It is natural for human beings to make judgments: on things, people, situations, and themselves. Judgments allow us to distinguish our opinion on nearly every aspect of our life, but it is all too often that these judgments hold us back.

As a trainer, I see this all too often: people judge themselves and the extent of their capabilities much too harshly. “I’m fat”, “I can’t do that”, and the list of conclusions too quickly jumped to goes on.

Their own sense of inadequacy discourages them, and it makes them untrusting of their own abilities. As a trainer, it is my job to push my clients both in the gym and out to accomplish things they didn’t think possible. This may well be a fitness goal, but almost just as often, the goals set with clients can pertain to their nutrition, hydration, sleep, pain reduction, overall lifestyle, or mental health. By setting these types of goals, I aim to boost my clients’ confidence in themselves and their capabilities. I believe that this is perhaps the single most important aspect of my job: to allow them to defy their own judgments of themselves. This is why I enjoy working at P4L as much as I do: my coworkers and I aim to not only achieve our clients’ fitness goals but to help them surpass their own perceived limitations and achieve things they didn’t think possible.

Not only do people’s judgments of themselves seem to be a detriment to their personal growth, but I have seen in my own life that being quick to judge others can indirectly lead to being overly-critical of myself. Earlier in my life, I was quick to pass judgment on others and had no problem dismissing someone based on these judgments. I would catch myself jumping to conclusions about the type of person I believed these people to be. I didn’t think much of my overly-critical tendencies, but I was also constantly worried about what others thought of me. With time, I realized that by being so quick to judge others, I came to assume that others did the same of me. This preoccupation with how others thought of me made me self-conscious and, at times, quite paranoid. I felt isolated from those around me simply because I had such trouble trusting them - how could I trust them if I couldn’t know what they were thinking, and what they thought of me specifically? It took me a majority of my life to realize that my concern with what people thought of me and my tendency to hastily pass judgments on others were inextricably linked.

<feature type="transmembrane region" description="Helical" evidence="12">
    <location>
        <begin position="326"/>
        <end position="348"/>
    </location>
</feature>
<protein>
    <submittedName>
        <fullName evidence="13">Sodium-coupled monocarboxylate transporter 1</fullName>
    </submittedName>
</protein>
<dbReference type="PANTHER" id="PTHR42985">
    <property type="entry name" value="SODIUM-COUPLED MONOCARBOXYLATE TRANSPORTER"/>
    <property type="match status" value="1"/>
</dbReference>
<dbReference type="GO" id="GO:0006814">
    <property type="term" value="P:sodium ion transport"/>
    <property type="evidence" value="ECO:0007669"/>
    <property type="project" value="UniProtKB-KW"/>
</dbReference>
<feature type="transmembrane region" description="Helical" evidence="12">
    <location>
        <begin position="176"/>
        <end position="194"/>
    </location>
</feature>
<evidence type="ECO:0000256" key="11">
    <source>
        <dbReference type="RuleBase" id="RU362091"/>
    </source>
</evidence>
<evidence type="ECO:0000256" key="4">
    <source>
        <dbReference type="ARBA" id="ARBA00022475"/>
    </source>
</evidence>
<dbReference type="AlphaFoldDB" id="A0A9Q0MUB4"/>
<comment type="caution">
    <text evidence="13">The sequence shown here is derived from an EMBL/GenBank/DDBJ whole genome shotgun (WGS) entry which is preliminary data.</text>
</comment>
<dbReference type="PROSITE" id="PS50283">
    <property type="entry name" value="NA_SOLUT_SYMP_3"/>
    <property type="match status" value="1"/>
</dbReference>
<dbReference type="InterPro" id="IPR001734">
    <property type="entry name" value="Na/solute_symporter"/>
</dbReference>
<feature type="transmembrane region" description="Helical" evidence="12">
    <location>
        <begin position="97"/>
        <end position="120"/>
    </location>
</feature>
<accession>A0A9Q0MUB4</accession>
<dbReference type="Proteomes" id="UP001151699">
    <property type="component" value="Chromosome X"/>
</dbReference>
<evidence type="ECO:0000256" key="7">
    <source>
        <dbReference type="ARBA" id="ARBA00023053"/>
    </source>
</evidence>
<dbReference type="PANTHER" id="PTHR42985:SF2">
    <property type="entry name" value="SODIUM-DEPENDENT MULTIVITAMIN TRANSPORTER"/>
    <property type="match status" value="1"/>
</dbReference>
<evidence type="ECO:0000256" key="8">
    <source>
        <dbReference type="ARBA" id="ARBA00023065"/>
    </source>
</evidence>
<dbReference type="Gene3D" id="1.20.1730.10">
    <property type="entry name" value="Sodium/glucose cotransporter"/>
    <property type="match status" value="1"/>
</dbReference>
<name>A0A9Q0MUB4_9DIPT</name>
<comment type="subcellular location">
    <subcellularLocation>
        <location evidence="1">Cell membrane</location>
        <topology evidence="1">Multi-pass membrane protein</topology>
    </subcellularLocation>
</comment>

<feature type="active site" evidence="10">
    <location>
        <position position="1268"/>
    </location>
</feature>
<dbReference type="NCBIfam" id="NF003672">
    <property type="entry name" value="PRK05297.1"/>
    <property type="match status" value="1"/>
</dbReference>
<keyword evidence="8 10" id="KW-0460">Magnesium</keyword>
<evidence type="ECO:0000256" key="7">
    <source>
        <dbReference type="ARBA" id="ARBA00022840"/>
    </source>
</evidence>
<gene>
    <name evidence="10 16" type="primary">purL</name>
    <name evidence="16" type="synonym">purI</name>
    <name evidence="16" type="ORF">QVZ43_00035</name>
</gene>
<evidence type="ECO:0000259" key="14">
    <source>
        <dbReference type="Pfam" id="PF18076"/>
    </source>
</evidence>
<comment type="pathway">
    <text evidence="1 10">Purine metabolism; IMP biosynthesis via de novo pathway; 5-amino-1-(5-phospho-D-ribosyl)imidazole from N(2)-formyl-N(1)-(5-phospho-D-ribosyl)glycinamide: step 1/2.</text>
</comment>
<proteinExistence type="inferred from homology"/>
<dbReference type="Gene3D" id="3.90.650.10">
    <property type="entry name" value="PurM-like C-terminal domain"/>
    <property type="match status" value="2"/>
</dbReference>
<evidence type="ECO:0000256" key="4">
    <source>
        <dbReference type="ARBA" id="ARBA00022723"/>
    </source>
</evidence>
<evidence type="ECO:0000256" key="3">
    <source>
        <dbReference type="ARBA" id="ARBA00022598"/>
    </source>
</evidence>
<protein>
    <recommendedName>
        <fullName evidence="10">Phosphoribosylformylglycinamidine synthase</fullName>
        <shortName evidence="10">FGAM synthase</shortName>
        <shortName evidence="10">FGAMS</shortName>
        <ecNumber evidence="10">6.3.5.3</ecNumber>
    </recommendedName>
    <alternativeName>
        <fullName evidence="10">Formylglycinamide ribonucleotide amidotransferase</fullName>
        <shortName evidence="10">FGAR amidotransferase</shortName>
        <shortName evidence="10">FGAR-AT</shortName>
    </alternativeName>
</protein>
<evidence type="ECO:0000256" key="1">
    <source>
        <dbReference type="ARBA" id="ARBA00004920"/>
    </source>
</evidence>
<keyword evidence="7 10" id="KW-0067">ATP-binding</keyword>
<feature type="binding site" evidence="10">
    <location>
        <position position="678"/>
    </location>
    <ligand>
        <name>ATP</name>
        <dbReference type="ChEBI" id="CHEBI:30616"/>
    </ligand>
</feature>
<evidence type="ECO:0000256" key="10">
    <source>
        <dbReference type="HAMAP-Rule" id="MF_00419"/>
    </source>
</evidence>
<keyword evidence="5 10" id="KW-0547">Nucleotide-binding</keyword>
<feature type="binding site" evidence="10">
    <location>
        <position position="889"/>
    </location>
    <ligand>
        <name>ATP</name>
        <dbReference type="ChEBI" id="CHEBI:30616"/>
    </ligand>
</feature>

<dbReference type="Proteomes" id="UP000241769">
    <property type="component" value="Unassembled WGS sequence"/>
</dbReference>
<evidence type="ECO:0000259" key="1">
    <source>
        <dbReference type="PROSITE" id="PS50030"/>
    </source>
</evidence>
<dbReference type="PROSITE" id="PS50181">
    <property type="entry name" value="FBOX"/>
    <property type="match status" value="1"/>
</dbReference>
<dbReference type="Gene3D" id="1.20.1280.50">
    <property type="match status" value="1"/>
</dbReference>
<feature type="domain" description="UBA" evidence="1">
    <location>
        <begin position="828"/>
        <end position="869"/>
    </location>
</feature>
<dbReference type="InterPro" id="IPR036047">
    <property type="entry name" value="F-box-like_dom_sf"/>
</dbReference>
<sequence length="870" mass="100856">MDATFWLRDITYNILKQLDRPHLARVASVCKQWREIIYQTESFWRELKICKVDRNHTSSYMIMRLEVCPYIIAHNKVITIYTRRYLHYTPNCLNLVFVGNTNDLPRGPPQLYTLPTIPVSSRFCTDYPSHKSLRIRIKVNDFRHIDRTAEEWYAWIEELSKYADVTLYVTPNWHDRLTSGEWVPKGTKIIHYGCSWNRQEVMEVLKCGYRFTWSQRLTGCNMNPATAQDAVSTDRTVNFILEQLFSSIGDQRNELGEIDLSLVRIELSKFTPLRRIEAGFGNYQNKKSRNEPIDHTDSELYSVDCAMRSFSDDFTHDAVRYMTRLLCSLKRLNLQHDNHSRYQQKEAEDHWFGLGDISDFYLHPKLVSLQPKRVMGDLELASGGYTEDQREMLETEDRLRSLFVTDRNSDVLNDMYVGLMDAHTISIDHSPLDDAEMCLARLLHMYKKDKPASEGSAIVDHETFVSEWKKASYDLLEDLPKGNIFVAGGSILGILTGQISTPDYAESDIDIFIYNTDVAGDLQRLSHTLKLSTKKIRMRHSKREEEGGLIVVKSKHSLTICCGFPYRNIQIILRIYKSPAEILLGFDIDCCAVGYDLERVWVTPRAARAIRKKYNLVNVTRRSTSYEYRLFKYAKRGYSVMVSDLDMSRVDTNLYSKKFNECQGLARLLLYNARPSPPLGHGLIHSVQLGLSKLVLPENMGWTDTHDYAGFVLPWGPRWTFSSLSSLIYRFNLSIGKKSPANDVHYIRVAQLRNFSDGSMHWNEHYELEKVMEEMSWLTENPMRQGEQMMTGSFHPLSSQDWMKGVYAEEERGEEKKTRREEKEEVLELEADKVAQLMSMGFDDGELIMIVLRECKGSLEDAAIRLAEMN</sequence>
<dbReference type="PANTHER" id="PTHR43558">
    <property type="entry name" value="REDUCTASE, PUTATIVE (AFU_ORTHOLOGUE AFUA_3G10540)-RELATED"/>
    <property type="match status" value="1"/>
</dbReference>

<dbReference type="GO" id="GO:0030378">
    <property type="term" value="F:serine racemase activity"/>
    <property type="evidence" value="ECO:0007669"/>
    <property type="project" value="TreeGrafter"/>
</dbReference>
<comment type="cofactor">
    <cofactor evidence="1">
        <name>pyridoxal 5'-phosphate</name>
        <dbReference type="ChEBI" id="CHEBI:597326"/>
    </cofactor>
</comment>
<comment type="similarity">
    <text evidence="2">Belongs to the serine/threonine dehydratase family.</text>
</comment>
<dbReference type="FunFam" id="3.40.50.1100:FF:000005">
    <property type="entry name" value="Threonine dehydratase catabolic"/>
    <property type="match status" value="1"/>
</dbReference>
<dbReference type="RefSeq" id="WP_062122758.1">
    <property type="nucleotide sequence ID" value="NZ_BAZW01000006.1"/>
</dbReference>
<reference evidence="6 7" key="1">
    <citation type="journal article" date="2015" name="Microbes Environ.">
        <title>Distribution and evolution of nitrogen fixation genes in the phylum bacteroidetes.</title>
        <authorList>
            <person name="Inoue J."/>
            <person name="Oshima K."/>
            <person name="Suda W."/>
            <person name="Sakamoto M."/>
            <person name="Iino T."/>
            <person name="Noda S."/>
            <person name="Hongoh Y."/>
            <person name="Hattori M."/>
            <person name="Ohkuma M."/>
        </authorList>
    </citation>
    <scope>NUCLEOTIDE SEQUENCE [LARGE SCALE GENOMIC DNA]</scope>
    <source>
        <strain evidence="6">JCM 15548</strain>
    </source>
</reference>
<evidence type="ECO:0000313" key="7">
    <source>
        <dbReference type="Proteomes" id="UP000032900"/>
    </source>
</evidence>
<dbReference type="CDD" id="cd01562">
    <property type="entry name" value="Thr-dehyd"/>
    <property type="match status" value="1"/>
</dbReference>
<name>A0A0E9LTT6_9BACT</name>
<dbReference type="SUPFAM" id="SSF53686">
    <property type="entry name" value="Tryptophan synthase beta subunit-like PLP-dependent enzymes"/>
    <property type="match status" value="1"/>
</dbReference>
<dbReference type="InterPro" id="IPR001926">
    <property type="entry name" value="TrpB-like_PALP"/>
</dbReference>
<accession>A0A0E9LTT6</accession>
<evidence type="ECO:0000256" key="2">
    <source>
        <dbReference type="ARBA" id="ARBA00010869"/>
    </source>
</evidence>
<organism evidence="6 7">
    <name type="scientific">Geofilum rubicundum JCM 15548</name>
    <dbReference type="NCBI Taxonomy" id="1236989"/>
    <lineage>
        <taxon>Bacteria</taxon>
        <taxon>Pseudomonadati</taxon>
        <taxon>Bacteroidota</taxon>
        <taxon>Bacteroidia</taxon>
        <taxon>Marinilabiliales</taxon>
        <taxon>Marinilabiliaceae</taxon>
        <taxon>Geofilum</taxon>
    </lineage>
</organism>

By the time I was around 19 years old, I made a conscious effort to have an open mind towards others and the type of person they were, their personal stories, what brought them to this point, etc. Overly-critical judgments would still form in my head, but I had to learn to disregard them. With time, my paranoia began to subside, and the less I considered my harsh judgments of others, the less concerned I was of potential judgments others made of me. I felt happier, the ever-present sense of isolation diminished, and I felt more connected to the present moment and the world around me.

Judgments are an innate part of the human psyche and allow us to understand and categorize the world around us. However, it seems that giving too much credence to these judgments, especially those concerning yourself and others, can hold you back from your true potential. Everyone can make judgments about their own abilities, and some of these may very well be true. However, it is important to remember that these are most likely not all true - the person holding us back the most is, more often than not, ourselves. Have an open mind, and if you are quick to judge like so many people are, try for a while - at least until you have a more complete understanding of the person or situation - to disregard these judgments. It can truly make a world of difference.

 

Comment